A Battery-Ultracapacitor Hybrid
A device for power tools may also help regenerative braking.
By combining the chemistries of ultracapacitors and lithium-ion batteries, a company called Ioxus has created a hybrid energy-storage device that could recharge power tools in minutes and might never need to be replaced. The company says future incarnations could perhaps be used to capture energy from braking vehicles.
Ultracapacitors capture and release energy in seconds and can do so millions of times, but they store only about 5 percent as much energy as lithium-ion batteries. The hybrid can store more than twice the energy by volume of standard ultracapacitors. That’s still much less than a lithium-ion battery, but the hybrid can be recharged quickly over 20,000 times as against a few hundred cycles for a typical battery.
A power tool using the lithium-ion ultracapacitor would run for only a 15th as long as it would on a battery but would recharge in just a minute. “Our product is for weekend warriors who don’t use the power tool much every day” but want very fast charging, says Mark McGough, CEO of Ioxus. The company, which is based in Oneont, New York, already makes conventional ultracapacitors for hybrid-electric buses and for engine start-stop systems that are used to increase fuel economy in cars.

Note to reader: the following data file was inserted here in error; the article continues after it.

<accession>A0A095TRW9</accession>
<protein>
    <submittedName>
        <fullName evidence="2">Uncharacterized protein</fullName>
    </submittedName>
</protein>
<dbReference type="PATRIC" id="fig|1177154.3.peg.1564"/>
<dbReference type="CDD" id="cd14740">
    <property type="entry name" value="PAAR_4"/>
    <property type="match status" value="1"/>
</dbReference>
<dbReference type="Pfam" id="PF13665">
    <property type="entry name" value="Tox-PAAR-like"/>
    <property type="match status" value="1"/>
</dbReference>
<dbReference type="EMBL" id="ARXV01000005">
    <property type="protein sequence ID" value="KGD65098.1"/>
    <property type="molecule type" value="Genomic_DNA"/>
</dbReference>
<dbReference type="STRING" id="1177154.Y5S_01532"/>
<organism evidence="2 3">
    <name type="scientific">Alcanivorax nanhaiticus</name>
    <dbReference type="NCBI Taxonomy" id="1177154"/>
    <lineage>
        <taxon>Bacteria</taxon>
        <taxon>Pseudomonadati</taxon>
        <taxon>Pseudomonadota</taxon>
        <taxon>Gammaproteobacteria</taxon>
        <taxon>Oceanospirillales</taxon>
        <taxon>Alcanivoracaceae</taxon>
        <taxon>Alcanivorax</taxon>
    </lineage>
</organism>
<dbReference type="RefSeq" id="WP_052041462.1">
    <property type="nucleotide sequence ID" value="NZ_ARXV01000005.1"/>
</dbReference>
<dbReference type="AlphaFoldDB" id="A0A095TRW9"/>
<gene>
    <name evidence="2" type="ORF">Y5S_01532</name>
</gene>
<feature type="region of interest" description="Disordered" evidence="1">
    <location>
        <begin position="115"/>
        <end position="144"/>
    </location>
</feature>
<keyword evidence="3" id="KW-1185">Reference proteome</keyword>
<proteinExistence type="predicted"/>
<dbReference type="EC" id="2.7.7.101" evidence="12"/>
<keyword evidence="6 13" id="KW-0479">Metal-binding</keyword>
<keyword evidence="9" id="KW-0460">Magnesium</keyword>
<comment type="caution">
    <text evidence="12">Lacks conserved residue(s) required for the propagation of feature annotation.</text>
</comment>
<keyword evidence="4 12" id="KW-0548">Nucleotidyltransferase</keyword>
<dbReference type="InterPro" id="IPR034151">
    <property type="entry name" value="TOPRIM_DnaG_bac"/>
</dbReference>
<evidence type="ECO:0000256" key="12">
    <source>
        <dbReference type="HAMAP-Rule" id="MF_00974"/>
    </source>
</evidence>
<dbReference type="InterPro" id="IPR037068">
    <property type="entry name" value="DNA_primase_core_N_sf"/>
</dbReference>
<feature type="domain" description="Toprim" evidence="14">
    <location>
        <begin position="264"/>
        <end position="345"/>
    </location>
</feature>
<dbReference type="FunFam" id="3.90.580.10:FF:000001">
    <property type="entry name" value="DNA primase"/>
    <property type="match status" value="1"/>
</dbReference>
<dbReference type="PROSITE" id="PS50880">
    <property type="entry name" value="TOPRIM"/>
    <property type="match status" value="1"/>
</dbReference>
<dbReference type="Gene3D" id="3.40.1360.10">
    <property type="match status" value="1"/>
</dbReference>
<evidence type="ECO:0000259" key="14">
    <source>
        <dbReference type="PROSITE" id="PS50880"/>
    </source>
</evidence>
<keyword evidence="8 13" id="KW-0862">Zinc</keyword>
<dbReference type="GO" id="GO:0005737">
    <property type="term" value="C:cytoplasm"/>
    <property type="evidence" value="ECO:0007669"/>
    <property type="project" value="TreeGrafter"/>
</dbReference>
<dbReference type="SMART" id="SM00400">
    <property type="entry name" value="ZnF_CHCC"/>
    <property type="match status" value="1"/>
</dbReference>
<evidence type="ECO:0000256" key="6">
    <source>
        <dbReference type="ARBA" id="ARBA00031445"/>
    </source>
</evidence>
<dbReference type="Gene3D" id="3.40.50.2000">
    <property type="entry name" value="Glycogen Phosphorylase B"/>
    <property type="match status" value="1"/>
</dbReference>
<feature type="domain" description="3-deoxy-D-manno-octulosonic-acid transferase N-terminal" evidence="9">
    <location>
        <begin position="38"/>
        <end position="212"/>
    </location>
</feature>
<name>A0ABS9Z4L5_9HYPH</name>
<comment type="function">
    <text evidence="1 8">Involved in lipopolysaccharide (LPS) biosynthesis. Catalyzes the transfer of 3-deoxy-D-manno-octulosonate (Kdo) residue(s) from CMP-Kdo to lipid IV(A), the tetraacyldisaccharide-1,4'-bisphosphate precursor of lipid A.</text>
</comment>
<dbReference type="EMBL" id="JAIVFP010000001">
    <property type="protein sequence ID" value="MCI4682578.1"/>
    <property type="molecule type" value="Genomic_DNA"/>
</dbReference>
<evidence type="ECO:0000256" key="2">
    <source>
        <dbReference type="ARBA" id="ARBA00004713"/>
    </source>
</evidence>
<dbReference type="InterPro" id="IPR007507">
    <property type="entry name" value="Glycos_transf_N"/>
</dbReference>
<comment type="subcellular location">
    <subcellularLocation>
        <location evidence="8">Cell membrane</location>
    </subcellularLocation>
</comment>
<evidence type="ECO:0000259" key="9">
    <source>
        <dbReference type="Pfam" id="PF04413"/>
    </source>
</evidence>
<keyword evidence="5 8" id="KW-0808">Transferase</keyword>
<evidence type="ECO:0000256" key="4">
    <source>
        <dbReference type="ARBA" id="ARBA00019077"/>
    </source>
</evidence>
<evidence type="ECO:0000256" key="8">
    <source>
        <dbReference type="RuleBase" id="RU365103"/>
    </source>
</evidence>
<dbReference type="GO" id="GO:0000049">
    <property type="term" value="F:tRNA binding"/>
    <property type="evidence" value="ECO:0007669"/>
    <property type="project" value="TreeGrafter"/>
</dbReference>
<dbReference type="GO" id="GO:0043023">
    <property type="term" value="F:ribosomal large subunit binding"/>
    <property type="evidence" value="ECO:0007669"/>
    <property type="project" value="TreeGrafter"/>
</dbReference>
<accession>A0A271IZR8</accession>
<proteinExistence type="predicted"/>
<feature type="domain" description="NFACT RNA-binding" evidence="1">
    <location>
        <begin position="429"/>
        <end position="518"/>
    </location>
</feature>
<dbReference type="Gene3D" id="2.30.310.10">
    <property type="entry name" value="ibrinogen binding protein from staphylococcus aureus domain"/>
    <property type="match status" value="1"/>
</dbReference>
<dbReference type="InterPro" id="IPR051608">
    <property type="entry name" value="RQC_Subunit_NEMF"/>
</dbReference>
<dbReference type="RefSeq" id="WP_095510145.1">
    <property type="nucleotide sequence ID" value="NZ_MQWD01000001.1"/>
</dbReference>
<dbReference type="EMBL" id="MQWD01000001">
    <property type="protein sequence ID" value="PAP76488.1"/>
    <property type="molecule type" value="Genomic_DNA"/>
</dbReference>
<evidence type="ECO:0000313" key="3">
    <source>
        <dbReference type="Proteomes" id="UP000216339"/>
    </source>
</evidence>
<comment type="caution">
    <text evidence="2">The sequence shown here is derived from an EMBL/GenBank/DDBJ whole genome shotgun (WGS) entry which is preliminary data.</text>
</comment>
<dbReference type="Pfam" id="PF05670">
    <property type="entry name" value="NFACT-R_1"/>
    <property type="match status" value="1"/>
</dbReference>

The hybrid energy-storage device consists of an etched aluminum film coated on one side with carbon slurry, which is similar to the electrode found in an ultracapacitor. The other electrode, on the other side of the film, is coated not with carbon but with a lithium-ion material, providing more energy-storage capacity. The film is wound into a cylinder to make the finished device.
Ultracapacitors are being tested in some city buses as a way to capture the energy generated by braking and quickly release it for reacceleration, an approach that promises to improve fuel efficiency. If the hybrid lithium-ion ultracapacitor can be scaled up, it could improve fuel efficiency further by storing more energy. But its cycle life will need to be improved, as vehicle breaking systems need to be recharged hundreds of thousands of times.
The concept of hybrid lithium-ion ultracapacitors has been around for 20 years, but there is more demand for other types of energy-storage devices, says Theodore Bohn, an engineer at Argonne National Laboratory’s Advanced Powertrain Research Facility.
Bohn says the hybrid technology could nonetheless be ideal for small, lightweight applications that would benefit from having some of the power advantage of ultracapacitors and some the energy advantage of a battery. “The hybrid is good for the power pulse and OK for the energy,” he says.
Only one other company—JSR Micro, in Tokyo—makes hybrid devices of this type, having brought them to market in 2009. The company says its device has three times the energy density of a conventional ultracapacitor and a cycle life of 100,000 recharges. Jeff Myron, a program manager at JSR Micro, says the device is mainly intended as a backup power supply in medical-imaging equipment.
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